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Cott Corp. of Tampa sees its future in water: New focus, new name, new deals

Cott announced Monday it is buying Primo Water Corp., valued at $775 million, and will change its name to Primo once deal closes.
Cott Corp. of Tampa announced Monday that it is acquiring Primo Water Corp. of Winston-Salem N.C., as part of a long-term plan to become a company focused purely on water. (Courtesy of Cott Corp.) [Cott Corp.]
Cott Corp. of Tampa announced Monday that it is acquiring Primo Water Corp. of Winston-Salem N.C., as part of a long-term plan to become a company focused purely on water. (Courtesy of Cott Corp.) [Cott Corp.]
Published Jan. 13
Updated Jan. 13

TAMPA — Cott Corp. once was known as a bottler and distributor of carbonated sodas like RC Cola.

Today the publicly traded company, with offices in Tampa and Toronto, is moving into what it sees as a healthier and more profitable future as an enterprise focused purely on water.

So goodbye RC, which Cott sold last year.

Hello, Internet-connected filtered water dispensers and purified water for babies.

Cott Corp. sells beverage manufacturing business for $1.25 billion

To reshape its business, the publicly traded company has made a series of moves in recent weeks capped by an announcement Monday that it’s acquiring North Carolina-based Primo Water Corp. for $14 a share in cash and stock. Once the deal closes in March, Cott will change its name to Primo Water Corp.

“The Primo name is associated with sustainable, healthy hydration, while the current Cott name continues to be linked to our former, sugary sweetened beverage business," Cott chief executive officer Tom Harrington told stock analysts on a conference call Monday. “We think it will actually help us and further separate us from the business that we were a year ago or two years ago.”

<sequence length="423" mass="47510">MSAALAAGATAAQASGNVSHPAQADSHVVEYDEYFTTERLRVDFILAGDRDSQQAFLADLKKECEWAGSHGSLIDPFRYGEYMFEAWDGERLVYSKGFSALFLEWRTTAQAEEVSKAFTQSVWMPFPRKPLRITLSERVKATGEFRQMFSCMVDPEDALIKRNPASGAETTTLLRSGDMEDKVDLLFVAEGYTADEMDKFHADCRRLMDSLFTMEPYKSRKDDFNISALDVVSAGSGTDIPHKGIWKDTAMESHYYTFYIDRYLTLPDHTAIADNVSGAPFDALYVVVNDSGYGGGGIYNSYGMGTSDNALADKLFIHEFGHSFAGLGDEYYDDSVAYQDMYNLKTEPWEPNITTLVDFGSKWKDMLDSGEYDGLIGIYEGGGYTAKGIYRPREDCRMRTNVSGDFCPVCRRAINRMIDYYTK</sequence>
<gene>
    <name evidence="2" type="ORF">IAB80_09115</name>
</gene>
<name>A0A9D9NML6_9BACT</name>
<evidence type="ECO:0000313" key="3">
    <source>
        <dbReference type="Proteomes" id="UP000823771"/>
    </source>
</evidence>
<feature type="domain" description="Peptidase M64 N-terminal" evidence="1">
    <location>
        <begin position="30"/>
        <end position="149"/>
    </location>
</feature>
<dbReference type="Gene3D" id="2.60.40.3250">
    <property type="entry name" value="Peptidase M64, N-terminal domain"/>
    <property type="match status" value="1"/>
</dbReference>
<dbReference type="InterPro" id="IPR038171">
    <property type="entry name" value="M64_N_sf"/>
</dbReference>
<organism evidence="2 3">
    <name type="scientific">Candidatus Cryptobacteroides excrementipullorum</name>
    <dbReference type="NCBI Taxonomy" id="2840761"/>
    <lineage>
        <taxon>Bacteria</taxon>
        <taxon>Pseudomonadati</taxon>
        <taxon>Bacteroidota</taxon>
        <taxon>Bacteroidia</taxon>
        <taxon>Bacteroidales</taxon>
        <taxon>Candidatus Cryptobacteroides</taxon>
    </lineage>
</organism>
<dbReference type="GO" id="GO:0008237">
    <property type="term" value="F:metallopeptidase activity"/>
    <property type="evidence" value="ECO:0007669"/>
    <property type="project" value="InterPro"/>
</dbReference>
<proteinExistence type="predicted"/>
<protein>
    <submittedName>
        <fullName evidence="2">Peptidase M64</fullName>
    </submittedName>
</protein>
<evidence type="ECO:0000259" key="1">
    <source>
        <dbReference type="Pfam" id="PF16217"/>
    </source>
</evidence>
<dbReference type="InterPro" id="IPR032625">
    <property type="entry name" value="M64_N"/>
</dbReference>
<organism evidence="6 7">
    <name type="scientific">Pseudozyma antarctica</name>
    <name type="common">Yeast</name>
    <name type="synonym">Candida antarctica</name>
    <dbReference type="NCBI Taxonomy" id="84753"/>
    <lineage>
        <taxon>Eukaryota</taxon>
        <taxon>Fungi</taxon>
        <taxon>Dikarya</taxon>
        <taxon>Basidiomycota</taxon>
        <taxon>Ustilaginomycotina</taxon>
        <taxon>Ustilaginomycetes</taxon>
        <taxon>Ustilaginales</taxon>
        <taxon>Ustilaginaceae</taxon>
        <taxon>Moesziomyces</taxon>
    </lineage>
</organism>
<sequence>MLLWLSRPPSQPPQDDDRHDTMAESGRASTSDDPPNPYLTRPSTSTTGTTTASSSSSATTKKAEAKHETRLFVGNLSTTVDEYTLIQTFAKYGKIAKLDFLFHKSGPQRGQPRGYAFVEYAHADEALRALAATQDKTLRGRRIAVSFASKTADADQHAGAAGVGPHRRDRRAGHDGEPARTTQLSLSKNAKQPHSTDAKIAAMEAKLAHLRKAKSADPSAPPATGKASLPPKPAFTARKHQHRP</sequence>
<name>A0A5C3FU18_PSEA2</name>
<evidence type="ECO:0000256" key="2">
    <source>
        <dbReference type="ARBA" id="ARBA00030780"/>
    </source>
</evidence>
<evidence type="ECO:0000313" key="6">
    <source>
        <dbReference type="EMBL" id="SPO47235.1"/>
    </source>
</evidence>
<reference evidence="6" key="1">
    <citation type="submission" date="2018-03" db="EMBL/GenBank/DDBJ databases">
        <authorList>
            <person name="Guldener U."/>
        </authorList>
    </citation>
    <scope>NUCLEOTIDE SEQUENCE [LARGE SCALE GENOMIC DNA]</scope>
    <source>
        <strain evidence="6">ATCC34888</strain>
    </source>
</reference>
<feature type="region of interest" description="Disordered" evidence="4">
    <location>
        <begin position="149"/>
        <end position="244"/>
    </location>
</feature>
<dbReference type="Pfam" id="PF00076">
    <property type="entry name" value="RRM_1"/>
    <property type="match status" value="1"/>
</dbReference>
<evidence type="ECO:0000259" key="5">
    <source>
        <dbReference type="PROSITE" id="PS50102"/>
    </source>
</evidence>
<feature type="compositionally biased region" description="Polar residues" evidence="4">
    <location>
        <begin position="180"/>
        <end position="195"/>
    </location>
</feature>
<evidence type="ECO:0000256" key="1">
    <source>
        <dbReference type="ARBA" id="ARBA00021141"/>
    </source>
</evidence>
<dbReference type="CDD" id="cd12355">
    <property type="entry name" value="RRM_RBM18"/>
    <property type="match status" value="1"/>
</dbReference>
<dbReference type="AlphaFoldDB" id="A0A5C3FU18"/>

Cott Corp. chief executive officer Tom Harrington [Cott Corp.]

Primo, valued at $775 million, sells purified, multi-gallon bottled water, water dispensers and purified drinking water at self-service dispensers.

But that’s not all Cott is doing to re-align its business toward water. This month, it also has announced that it has:

• Hired a financial adviser to help it evaluate the possibility of selling its S&D Coffee and Tea subsidiary, which it says is the U.S. market leader in custom coffee roasting and the largest blender of iced teas for food service and convenience stores in the United States.

• Launched PureFlo, an Internet-of-things-enabled water filtration dispenser that continuously monitors water quality and filter life, proactively detects issues and service needs, and-allows users to get detailed, real-time analytics on water quality via their mobile phones.

A Cott PureFlo water dispenser. Users can get data on the water quality coming out of their dispensers on their cell phones. (Cott Corp.) [Cott Corp.]

• Acquired a Hungarian company, Clearwater Kereskedelmi és Szolgáltató Korlátolt Felelősségű Társaság, more commonly known simply as ClearWater, which has about 14,000 water dispensers in place as well as a patent to provide carbonated water through water filtration dispensers and bottled water coolers. It also recently acquired the Watercooler Gigant business of Leylines B.V. in the Netherlands.

Cott currently has 9,000 employees and more than 2.5 million customers or delivery points across North America and Europe for its home and office bottled water delivery service, custom coffee roasting, iced-tea blending and extracts business.

Through the merger with Primo, Cott expects to create a company with higher growth and higher margins, as well as about $2 billion in combined sales and a presence in 21 countries.

Cott will pay a total of approximately $216 million in cash to Primo stockholders, financed through new debt or the proceeds from the sale of S&D Coffee and Tea, and issue approximately 26.8 million new shares to Primo stockholders. Cott was trading at $13.45 per share Monday, down nearly 5 percent.


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